§ 24 The 24th; in Thespeia of Boeotia (a city not far from Helikon) a child was born, Narcissus, very handsome and dismissive of both Eros and lovers. While all the other lovers tried and gave up, Ameinias kept insisting and beseeching. Narcissus did not yield and sent him a sword instead. He did away with himself at Narcissus' doorway, after beseeching the god to avenge him. Narcissus saw his own image and shape reflected in the water of a spring and becomes his own first and only true love, an unnatural one. Finally, at a loss and thinking he was suffering justly for having insulted the love of Ameinias, he did himself in. And from that the Thespians honor and reverence Eros especially, and learned to sacrifice to him both in the common rituals and privately. The locals believe that the narcissus flower first sprang up on that ground where the blood of Narcissus was spilt.
§ 25 The 25th, how Minos the son of Zeus and Europa, who ruled Crete, sailed to Sikania (now called Sicily) with his fleet to search for Daidalos and was killed by the daughters of Kokalos (who reigned over the Sicels). The Cretan force goes to war with the Sicels on account of their king, and is defeated. Retreating, they are driven by a storm to Iapygia, where they settle, become Iapygians instead of Cretans. After a time a certain part of them is driven out of the country during an internal dispute. They get an oracular response that they should settle wherever someone holds out earth and water to them. So they settled Bottiaia, because some children there were playing with figures of bread and other foods they had formed out of clay, and when they asked for bread they gave them the clay loaves instead. Believing the oracle had been fulfilled they asked the king of the Macedonians and got permission to live in the land of the Bottiaians, and though the Bottiaians are Cretans by race they changed their lot and now are Macedonians.
§ 26 The 26th tells how a spectral appearance [phasma, other writers say lover] of Apollo named Karnos was following the Dorians, and Hippotes one of the descendants of Herakles killed it when the Herakleidai were going down into the Peloponnese. When a plague fell upon them in consequence, they consulted the oracle and expelled Hippotes from the camp. The spectre was a seer for the Dorians. The Herakleidai made their descent into the Peloponnese. The outcast Ippotes has a son whom he calls Aletes (vagabond) from the circumstances who grows up and collects a detachment of Dorians and expels the Sisyphids who were kings of Corinth, and the Ionians with them, and resettles the city. And he attacks Attica, when he gets an oracle that he will conquer if keeps his hands off of the Athenian king. When the Athenians learn of the oracle, they persuade Kodros, now 70 years old, to voluntarily sacrifice himself for the fatherland. So changing his gear, to appear as one of the wood-carriers, he gets killed by one of the Dorians. The Dorians afterwards learn this and despairing of victory made peace with the Athenians.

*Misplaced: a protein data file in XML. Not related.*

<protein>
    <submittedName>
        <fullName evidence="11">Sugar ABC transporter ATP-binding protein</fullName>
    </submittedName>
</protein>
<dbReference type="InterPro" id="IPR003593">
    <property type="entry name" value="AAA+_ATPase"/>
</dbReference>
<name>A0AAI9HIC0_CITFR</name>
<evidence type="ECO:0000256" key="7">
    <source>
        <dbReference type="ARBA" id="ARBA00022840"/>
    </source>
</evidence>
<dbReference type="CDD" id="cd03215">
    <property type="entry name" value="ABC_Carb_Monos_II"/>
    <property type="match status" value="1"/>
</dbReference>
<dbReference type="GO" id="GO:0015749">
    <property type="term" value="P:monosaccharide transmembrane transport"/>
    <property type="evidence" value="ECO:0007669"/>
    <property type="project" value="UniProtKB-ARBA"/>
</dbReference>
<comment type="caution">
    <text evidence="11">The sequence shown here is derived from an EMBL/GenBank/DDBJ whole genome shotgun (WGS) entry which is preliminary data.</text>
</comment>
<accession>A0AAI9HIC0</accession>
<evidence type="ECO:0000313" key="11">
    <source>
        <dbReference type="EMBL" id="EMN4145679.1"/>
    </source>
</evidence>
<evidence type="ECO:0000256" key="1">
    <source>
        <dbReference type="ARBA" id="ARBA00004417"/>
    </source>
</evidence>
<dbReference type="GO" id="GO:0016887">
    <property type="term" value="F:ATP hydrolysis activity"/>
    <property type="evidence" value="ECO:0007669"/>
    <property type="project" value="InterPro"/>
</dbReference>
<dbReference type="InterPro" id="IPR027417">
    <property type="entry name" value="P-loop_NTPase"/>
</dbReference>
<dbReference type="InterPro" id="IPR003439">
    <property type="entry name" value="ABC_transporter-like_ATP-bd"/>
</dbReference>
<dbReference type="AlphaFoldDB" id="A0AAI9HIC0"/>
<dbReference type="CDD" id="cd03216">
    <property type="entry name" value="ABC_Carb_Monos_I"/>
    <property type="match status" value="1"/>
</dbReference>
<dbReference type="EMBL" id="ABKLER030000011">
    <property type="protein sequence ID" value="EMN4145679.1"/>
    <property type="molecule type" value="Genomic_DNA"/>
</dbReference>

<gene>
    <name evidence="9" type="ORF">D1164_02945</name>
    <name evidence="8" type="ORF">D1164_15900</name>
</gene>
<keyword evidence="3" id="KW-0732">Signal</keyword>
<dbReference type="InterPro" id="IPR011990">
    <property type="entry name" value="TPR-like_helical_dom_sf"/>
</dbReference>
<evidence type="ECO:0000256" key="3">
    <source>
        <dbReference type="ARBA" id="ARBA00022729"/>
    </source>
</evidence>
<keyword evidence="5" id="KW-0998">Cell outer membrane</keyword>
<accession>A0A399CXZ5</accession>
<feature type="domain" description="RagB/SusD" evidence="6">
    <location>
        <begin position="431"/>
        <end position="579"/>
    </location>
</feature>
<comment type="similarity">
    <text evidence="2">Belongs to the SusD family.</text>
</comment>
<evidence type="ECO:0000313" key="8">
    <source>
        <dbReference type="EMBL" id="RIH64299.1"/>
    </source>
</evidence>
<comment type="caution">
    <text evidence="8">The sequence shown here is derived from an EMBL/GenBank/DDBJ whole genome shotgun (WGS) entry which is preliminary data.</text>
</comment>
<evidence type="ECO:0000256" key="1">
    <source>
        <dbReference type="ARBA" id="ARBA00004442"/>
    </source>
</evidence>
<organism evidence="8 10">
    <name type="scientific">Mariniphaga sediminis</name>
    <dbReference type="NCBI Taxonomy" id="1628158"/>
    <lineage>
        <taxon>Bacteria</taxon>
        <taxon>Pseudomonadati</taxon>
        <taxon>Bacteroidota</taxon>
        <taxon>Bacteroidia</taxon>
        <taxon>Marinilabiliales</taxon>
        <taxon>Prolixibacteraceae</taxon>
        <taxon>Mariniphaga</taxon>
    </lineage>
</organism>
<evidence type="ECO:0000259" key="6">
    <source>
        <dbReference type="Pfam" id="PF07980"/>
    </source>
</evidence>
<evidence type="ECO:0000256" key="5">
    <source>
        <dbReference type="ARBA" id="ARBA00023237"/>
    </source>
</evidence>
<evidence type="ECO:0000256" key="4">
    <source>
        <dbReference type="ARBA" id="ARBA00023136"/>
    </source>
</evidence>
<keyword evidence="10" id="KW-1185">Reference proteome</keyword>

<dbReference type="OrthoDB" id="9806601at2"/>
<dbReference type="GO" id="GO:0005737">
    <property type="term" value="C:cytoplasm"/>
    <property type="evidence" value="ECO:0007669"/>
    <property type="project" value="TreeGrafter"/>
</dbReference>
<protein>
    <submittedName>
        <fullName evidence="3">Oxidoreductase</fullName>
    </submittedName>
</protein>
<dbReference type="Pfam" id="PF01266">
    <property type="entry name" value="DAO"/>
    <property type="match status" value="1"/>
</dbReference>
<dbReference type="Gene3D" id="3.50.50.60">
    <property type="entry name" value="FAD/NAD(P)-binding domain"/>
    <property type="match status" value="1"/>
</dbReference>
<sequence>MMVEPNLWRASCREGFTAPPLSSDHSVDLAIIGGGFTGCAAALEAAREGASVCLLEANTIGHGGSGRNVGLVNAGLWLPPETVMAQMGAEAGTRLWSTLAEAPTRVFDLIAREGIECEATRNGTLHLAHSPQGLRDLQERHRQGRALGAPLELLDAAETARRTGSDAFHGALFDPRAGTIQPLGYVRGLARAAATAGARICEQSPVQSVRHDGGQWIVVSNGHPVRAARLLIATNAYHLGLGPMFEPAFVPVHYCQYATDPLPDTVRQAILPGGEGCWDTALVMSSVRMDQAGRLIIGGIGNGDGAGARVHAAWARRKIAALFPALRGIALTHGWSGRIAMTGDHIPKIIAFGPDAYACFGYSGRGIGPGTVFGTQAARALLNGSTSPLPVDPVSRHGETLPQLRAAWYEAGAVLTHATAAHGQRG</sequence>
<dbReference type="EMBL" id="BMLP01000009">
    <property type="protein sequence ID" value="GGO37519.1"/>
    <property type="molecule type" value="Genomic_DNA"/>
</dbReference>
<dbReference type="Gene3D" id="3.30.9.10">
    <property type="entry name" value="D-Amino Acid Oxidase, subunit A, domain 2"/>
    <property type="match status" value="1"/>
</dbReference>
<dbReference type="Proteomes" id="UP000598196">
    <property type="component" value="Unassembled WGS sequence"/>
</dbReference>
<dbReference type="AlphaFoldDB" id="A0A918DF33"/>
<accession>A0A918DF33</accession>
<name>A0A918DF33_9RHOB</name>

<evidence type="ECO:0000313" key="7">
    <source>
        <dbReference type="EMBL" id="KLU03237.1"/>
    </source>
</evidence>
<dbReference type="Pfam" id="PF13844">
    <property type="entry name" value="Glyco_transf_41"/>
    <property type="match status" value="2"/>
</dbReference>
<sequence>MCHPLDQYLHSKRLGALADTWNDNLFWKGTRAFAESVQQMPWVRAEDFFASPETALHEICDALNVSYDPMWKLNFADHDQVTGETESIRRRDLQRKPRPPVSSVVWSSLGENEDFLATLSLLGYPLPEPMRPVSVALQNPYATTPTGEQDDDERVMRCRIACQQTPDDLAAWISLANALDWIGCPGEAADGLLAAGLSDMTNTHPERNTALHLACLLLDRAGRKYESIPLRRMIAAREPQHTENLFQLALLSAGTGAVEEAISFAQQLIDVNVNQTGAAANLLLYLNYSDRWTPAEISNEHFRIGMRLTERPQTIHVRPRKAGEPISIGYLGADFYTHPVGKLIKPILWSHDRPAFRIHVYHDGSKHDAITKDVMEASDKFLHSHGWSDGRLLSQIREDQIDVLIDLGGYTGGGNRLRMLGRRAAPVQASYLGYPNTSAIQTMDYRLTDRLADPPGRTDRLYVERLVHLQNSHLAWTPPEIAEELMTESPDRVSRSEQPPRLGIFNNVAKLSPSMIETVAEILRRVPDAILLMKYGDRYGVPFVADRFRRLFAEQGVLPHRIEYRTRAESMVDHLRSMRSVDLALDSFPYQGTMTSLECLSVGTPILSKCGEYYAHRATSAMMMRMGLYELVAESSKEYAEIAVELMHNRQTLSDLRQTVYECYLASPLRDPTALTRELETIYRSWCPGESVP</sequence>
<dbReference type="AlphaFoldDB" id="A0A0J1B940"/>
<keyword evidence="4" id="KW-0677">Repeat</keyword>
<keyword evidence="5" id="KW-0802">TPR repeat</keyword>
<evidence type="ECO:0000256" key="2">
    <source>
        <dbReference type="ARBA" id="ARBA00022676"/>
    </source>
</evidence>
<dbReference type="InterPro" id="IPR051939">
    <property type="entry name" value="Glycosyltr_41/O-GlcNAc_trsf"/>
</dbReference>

§ 27 The 27th tells about Deukalion, who was ruling Phthiotis, and the great flood in Greece during his time. And about Hellen his son, whom some say was the child of Zeus, who succeeded to the kingdom when Deukalion died, and had three children, of whom Aiolos the first claimed by right to reign over the land, delimiting his realm by two rivers, Asopos and Enipeos, whence the Aiolic race is descended. Doros, the second, took part of the people from his father to emigrate, and built cities under Mt. Parnassos, Boion, Kytinion, Erineos, whence the Dorians. The youngest came to Athens and built the so-called Attic Tetrapolis, and wedded Kreousa the daughter of Erechtheus, and had Achaios and Ion with her. And Achaios having committed involuntary homicide was driven out and came to the Peloponnese, where he built a tetrapolis, whence the Achaians. Ion, when his mother's father died, because of his manly virtue and merit was chosen to rule the Athenians, from which the Athenians began to be called Ionians and all the rest Ionic.